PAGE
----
Kayah was known as Karenni State until late 1905 before it was renamed Kayah State. Its various tribes and clans also spread into neighboring states, this, coupled with its remoteness and incredible ethnic texture has endowed kayah and its populace with a fascinating heritage of historical intrigue. Myanmar’s smallest Intriguing Kayah State is quite probably the most culturally diverse.

While visitors will find Kayah’s lush landscapes, a weave of cultures visually enchanting, experiencing the endearing warmth of the people, their sense of humor and passion to share their traditions, crafts, and music are what sets Kayah apart from other destinations.

Lawpita Waterfall


While in Lawpita, I saw the speedy, rough flow of water in Pun Creek daily. The water flow of Pun Creek which passes jungles and mountains is at high speed. Such strong massive water volume moves turbines of the power station to generate electricity.

Panpat village


Local people in the town have been living in unison with faith in various religions. Not only Roman Catholic churches but also Buddhist stupas and temples mushroom in the town in addition to beautiful scenes of mountain ranges, waterfalls, springs, and caves.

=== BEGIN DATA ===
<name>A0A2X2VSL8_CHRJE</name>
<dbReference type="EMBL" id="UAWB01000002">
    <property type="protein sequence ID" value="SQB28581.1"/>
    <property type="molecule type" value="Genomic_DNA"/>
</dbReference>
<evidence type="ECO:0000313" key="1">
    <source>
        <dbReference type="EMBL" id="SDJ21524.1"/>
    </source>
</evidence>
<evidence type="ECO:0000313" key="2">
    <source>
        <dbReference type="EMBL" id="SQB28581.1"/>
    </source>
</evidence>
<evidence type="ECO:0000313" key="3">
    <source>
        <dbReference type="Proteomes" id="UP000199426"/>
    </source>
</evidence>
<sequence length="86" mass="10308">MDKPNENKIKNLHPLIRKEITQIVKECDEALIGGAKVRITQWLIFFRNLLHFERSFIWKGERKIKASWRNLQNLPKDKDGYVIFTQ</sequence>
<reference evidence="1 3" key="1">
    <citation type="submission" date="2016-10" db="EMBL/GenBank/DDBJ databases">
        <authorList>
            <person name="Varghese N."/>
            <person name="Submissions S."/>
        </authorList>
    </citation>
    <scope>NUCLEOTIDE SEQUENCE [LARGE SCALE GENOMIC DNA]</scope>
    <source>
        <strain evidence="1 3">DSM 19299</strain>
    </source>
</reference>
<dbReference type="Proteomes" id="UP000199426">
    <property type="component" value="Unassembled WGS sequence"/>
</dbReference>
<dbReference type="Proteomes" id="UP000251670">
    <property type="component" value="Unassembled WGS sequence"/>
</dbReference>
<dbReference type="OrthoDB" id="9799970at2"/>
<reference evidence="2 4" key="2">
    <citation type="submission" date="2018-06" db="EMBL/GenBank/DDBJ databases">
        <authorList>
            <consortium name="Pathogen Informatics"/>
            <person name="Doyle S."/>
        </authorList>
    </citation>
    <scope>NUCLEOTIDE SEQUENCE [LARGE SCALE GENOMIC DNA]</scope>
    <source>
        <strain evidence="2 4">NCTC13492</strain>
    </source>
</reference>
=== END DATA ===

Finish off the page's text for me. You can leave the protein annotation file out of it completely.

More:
Yadana Zanaung Pagoda, Hpasawng


Hpasawng is a calm and quiet town in Kayah State. Some people said Hpasawng derived from Pekasawng in the Mon language, but some told Hpasawng meant the area of a large, steep stone plaque in Shan language.

Kae Htoe Boe festival, Kayah State

Kae Htoe Boe Festival

Kae Htoe Boe festival is among the most distinctive festivals in Kayah State. The festival is held by all tribes in Kayah State together, showing that they all maintain and preserve the traditional festival and solidarity of the entire Kayah ethnic tribes.

Kyat Cave in Loikaw

Kyat Cave in Loikaw

Kyat Cave, is famous among travelers for a few years, is located 10 miles east of Loikaw. Travelers leading to Kyat Cave must come from Pinlaung to Loikaw. At the junction to Loikaw, they need to turn the left.

Kayah Loikaw

Kayah Foods

KAYAH State is the smallest state in Myanmar with an area of just a little more than 3,500 square miles. Kayan or Palaung are renowned for their ‘long-neck’ women who wear brass coils around their necks and are dressed in colorful traditional costumes.

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